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Peer Review

Peer review is integral to scholarly research.  It is the process that decides which scholarly articles are published in journals and which articles are not. The peer review process begins with an author or group of authors submitting an article they have written for possible publication in a scholarly journal. The publishers of the scholarly journal will send the article to one or more experts working in the same field as the journal's topical focus (i.e. cellular biology or environmental biology etc.). These experts are called peer reviewers or sometimes called referees.  They evaluate the quality of the written article and the research by asking questions like:

  • was the literature review comprehensive in order to properly contextualize the current study and demonstrate its relevance to the field;
  • was the research design appropriate for the hypothesis being tested;
  • was the data collected sufficient; 
  • do the conclusions follow logically from the results of the experiment?

Only after passing through peer review will an article be published.  The process can take months, but this level of scrutiny is intended to ensure the relevancy, integrity, accuracy, and objectivity of published research that comprises the scholarly record.

Types of Peer Review

 There are several forms of peer review.  They are listed here from the most to the least rigorous:

  • Double Blind or Blind Peer Review: Submitted research articles are sent to peer reviewers outside of the journal’s publishing or sponsoring organization.  In Double Blind, neither the author nor the reviewers know each other’s identities to support objectivity and impartiality.

  • Editorial Board Peer Review: Submitted research articles are reviewed by an internal board of editors and not solely by one editor. Author’s identity may be known or unknown to the reviewing editors.

  • Open Peer Review: Submitted research articles are reviewed by experts, and both the experts and the author are aware of each other’s identity. Sometimes authors are encouraged to suggest possible reviewers.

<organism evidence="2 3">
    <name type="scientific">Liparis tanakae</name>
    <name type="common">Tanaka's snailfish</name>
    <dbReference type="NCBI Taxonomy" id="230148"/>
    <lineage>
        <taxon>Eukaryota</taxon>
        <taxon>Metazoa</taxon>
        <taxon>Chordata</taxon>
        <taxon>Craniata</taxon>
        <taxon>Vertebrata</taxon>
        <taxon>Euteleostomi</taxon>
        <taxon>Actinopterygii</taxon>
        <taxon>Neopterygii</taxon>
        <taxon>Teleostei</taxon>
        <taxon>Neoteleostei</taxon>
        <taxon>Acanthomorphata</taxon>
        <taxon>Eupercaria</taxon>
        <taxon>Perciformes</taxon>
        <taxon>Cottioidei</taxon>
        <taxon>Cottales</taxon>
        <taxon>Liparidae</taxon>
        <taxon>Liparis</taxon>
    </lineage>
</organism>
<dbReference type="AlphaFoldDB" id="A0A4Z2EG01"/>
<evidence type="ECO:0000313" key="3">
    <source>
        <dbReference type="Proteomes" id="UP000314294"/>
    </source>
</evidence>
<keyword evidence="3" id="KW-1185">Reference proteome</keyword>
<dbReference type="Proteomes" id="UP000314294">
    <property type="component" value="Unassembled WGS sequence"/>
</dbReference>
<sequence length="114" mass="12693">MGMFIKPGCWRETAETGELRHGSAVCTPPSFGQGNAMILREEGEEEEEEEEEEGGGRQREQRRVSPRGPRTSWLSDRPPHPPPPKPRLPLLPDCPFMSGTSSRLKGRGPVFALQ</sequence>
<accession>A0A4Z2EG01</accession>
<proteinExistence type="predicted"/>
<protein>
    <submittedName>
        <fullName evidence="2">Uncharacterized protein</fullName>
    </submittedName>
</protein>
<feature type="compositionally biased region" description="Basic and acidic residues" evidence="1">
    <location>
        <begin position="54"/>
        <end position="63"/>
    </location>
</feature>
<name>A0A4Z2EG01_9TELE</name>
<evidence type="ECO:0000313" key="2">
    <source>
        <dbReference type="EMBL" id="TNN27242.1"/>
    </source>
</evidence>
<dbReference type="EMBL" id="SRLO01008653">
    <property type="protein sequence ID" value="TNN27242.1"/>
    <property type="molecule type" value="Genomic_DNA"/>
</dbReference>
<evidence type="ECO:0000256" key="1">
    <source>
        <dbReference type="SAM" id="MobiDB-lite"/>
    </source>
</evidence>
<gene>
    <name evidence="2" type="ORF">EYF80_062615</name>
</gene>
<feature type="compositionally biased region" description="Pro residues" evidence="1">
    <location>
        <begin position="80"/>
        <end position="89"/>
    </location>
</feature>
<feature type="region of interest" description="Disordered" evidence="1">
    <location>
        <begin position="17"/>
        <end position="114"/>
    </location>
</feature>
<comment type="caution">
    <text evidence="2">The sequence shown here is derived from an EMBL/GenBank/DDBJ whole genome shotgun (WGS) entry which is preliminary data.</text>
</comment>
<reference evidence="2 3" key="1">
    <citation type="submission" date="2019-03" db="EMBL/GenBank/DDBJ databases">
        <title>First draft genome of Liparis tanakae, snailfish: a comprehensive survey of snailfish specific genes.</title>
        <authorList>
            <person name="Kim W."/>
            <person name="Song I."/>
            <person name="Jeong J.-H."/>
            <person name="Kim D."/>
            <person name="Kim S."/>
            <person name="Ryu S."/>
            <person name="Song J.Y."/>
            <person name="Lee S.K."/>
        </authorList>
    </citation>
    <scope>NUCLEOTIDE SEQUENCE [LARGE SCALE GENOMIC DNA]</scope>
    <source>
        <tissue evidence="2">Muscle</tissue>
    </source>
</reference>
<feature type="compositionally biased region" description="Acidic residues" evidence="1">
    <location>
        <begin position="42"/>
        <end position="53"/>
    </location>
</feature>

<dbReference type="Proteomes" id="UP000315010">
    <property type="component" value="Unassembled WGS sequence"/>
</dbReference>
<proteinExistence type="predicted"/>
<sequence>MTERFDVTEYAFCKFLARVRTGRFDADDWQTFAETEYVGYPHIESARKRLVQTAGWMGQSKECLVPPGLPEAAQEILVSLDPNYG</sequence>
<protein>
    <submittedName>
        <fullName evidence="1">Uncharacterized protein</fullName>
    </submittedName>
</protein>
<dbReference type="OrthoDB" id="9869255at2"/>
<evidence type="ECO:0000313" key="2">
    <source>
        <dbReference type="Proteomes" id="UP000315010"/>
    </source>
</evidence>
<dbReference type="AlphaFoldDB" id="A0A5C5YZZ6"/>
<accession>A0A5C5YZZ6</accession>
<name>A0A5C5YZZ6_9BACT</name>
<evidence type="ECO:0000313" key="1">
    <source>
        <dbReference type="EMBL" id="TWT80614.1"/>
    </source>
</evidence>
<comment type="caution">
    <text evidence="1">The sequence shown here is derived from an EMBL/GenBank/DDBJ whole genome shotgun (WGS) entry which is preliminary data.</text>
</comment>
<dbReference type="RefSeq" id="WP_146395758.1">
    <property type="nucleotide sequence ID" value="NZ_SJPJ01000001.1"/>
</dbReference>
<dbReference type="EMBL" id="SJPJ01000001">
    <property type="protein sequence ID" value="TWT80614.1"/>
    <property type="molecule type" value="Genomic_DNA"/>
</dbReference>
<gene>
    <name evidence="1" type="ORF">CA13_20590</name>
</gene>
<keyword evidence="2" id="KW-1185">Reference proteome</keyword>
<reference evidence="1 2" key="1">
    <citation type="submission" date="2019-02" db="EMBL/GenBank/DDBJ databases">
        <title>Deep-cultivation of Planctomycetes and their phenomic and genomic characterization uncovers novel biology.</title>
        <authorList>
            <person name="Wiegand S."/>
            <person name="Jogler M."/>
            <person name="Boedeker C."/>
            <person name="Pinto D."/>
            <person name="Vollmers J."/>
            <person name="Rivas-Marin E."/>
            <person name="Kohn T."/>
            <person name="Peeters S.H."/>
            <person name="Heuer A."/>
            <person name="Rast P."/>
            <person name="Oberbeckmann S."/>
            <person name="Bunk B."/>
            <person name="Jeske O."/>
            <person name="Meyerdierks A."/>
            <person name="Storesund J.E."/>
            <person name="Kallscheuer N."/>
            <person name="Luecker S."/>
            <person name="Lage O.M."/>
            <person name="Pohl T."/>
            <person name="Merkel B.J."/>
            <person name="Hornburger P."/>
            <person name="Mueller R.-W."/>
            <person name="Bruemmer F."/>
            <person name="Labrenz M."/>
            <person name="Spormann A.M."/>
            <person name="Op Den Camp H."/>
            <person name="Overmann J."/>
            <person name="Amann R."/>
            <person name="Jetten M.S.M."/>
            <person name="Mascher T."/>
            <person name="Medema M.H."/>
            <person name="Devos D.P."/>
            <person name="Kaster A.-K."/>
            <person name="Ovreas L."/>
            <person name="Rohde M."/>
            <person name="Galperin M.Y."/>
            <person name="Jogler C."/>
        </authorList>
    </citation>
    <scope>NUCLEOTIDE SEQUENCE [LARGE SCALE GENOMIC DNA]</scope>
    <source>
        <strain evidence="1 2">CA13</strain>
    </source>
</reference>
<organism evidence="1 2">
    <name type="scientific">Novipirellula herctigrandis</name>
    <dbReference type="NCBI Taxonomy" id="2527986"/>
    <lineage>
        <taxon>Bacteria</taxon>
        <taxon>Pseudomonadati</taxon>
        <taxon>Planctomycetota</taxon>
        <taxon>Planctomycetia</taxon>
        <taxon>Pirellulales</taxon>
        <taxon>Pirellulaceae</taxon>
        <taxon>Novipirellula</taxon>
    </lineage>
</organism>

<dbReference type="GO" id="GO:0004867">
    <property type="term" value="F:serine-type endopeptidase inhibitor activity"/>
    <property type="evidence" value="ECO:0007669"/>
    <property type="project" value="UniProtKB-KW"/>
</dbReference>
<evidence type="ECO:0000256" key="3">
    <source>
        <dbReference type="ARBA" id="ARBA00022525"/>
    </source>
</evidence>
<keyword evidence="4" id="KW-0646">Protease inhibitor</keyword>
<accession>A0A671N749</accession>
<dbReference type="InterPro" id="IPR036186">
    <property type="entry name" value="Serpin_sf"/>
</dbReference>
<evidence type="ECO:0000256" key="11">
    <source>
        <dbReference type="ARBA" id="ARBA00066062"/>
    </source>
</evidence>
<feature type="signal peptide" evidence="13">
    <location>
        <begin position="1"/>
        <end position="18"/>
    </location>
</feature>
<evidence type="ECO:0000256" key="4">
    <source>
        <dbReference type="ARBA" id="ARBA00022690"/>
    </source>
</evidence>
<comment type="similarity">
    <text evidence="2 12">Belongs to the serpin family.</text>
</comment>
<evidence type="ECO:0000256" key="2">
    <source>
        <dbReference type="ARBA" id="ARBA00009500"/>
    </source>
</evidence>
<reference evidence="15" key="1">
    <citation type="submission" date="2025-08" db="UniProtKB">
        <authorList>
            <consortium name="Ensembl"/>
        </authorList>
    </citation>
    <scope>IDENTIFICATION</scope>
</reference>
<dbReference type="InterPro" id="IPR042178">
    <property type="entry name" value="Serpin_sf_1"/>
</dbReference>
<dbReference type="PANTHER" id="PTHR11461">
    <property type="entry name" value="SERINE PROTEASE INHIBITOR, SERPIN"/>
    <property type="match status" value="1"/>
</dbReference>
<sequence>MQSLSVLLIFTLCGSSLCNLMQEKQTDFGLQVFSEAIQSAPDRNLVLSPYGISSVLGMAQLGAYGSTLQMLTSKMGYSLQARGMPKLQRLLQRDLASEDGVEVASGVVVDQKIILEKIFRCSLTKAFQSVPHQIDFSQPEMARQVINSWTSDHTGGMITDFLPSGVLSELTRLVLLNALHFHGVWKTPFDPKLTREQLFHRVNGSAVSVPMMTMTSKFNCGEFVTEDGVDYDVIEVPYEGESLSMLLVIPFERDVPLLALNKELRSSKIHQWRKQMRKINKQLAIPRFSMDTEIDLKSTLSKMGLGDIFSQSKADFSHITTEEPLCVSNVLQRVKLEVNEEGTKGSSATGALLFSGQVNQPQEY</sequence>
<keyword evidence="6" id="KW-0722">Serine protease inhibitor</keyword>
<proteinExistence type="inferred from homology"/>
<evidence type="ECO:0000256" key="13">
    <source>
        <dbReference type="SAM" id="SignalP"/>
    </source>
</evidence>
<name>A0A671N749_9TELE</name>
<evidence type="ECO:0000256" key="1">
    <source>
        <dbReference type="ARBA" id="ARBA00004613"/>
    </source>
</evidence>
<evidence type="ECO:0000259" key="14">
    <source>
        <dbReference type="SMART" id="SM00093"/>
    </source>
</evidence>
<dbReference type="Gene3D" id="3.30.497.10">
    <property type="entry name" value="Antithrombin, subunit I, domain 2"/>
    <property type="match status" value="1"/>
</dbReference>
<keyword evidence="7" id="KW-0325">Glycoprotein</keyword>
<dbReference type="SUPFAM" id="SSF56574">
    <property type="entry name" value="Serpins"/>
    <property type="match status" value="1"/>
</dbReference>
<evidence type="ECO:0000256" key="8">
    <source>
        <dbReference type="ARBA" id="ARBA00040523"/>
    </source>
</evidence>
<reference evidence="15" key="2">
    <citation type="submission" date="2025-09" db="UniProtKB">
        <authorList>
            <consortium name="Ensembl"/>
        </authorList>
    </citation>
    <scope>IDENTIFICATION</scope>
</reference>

Adapted from the University of Minnesota Bio-Medical Library Research Guide

Once the peer-reviewers have completed their review, the journal editor forwards the comments to the author with a decision of whether to publish the article.

  1. Publish as is.
  2. Revise to correct errors or clarify certain points (publication is not guaranteed if the peer-reviewers do not accept the revisions).
  3. Not suitable for publication (there may be many reasons the article cannot be published).

It is important to note that the phrase "peer review" is sometimes used to refer to an entire journal and at other times used to refer to a specific article. Each one means something different, which is discussed below.

Peer Review at the Journal & Article Level

Peer Review at the Journal Level

Phrases like peer reviewed journalscholarly journalacademic journal and refereed journal are used interchangeably to distinguish this type of publication from more popular sources like magazines and newspapers.  Check out the Popular vs. Scholarly Research Guide for more information on identifying those types of sources. 


"A peer-reviewed journal is one that has submitted most of its published articles for review by experts who are not part of the editorial staff."  (International Committee of Medical Journal Editors , 2001)

The keyword in this definition is most.  This means that not everything in a peer-reviewed journal has gone through the peer review process.  You have to look at the individual article to determine if it has been peer-reviewed even if it is published in a peer-reviewed journal.

Peer Review at the Article Level

Select each article type below to see if it is peer-reviewed.

Check Your Understanding of Peer-Review